Research in my lab has focused on the role of mitochondria and metabolism in monogenic and complex disorders in children and adults. These disorders range from orphan diseases like Alpers and Leigh syndromes, to common diseases like autism, chronic fatigue syndrome (CFS), fibromyalgia, post-traumatic stress disorder (PTSD), depression, traumatic brain injury (TBI), chronic traumatic encephalopathy (CTE), cancer, diabetes, and autoimmune disorders, and acute and chronic infectious diseases like Lyme, malaria, and tuberculosis. We have a special interest in the molecular mechanisms of healing and tissue regeneration, innate immunity, and the interplay between genetic and environmental factors in human health and disease (Ecogenetics). My lab discovered the molecular basis of Alpers Syndrome—the oldest Mendelian form of mitochondrial disease—and we were the first to show that defects in a human DNA polymerase (the mitochondrial DNA polymerase ?, POLG) could cause human disease. We were the first to quantify the risk of neurodegeneration with infection in mitochondrial disease and the first to characterize the metabolic features of the cell danger response (CDR). My lab has developed a number of advanced technologies like biocavity laser spectroscopy, mtDNA mutation detection by mass spectrometry, and novel methods for exosome purification and analysis. We developed some of the first methods to isolate metagenomic DNA from beach sand and ocean core sediments for use in the molecular reconstruction of modern and ancient marine ecosystems. This has given us a unique window into the ecosystem biology and metabolic contributions of the gut microbiome to human health. We have developed new tools for deep phenotyping of health and disease by NextGen metabolomics and targeted mass spectrometry of samples from a wide array of biofluids, tissues, and cultured cells. These tools, along with state-of-the-art methods in mass spectrometry, stable isotope tracer studies for flux metabolomics, mitochondrial respiratory chain and polarographic analysis, permit us to dissect the metabolomic and molecular features of any disease in any cell type.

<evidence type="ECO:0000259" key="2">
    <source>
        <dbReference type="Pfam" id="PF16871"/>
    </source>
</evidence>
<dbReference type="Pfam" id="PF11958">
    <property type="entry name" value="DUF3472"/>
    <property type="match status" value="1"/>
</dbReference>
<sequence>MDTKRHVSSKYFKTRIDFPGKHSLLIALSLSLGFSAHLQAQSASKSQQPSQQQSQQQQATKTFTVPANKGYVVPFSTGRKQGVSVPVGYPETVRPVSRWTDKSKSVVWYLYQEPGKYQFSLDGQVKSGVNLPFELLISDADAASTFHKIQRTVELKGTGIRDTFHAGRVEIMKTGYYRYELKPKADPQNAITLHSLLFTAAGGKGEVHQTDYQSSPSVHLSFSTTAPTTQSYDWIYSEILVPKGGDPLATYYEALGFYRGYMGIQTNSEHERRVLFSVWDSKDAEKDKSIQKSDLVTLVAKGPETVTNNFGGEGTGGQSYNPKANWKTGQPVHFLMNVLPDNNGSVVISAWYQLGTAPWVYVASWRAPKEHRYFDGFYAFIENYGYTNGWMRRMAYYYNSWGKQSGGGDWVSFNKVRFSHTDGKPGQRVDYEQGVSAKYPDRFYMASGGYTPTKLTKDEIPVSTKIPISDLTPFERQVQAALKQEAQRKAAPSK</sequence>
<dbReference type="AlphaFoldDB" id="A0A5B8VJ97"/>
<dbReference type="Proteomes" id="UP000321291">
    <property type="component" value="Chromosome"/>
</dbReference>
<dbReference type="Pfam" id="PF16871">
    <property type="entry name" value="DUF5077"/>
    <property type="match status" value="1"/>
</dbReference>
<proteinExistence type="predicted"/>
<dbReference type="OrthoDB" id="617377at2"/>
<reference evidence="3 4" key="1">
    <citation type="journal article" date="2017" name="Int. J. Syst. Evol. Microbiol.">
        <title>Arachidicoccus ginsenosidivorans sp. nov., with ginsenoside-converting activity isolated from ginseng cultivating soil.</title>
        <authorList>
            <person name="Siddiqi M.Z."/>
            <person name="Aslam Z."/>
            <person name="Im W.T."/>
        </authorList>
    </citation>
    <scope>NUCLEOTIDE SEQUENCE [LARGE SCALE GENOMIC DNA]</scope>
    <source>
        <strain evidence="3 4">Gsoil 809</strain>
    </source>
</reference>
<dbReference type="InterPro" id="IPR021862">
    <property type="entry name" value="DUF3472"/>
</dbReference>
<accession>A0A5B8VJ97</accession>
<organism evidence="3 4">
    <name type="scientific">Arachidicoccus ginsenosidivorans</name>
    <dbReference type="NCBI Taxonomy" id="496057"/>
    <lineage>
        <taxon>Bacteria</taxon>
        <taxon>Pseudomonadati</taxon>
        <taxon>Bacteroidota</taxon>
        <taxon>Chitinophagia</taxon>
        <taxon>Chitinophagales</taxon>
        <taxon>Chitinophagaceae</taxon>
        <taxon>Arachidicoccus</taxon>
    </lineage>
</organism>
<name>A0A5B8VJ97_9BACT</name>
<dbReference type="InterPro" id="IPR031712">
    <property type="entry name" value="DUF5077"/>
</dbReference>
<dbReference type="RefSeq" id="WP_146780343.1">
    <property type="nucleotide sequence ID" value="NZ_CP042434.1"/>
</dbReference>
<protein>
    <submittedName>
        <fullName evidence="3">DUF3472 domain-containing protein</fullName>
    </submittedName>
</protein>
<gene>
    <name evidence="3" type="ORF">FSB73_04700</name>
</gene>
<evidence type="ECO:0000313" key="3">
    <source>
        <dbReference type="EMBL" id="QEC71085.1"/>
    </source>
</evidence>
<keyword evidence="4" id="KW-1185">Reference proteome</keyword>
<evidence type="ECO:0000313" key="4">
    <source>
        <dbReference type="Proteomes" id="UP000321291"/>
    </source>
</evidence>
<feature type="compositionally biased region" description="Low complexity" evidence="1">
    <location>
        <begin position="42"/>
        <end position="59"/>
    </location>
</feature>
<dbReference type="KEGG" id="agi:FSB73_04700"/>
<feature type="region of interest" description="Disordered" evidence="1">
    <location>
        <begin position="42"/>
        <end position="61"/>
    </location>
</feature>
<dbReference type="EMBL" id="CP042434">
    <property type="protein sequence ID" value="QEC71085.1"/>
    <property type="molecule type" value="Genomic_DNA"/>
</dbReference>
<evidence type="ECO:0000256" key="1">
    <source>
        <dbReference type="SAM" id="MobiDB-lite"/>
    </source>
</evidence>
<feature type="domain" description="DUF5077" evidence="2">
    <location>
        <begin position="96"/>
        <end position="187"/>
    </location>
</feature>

Research in my lab has focused on the role of mitochondrial DNA replication, copy number regulation, DNA damage, and nucleotide signaling in development, aging, healing and regeneration. We also study the systems biology of monogenic and complex diseases like autism and diabetes. We were the first to quantify the risk of neurodegeneration with infection in mitochondrial disease. We were also the first to show that defects in a human DNA polymerase (the mitochondrial DNA polymerase ? POLG) could cause disease. Our lab has developed a number of advanced technologies like biocavity laser spectroscopy and mtDNA mutation detection by mass spectrometry to help with rapid and early diagnosis of mitochondrial disease. Recently, we have developed new bioinformatic methods to analyze mtDNA sequence data produced by NextGen sequencing platforms like Illumina. These tools, along with state-of-the-art methods in mitochondrial respiratory chain and polarographic analysis permit us to dissect the metabolic and molecular features of virtually any disease of interest. Immediate interests include the genesis and treatment of diabetes and autism, and mutation arrest therapies for cancer and viral disease, with special attention to the crossroads of innate immunity, inflammation, somatic cell genetics, and metabolism.
Robert K. Naviaux, M.D., Ph.D.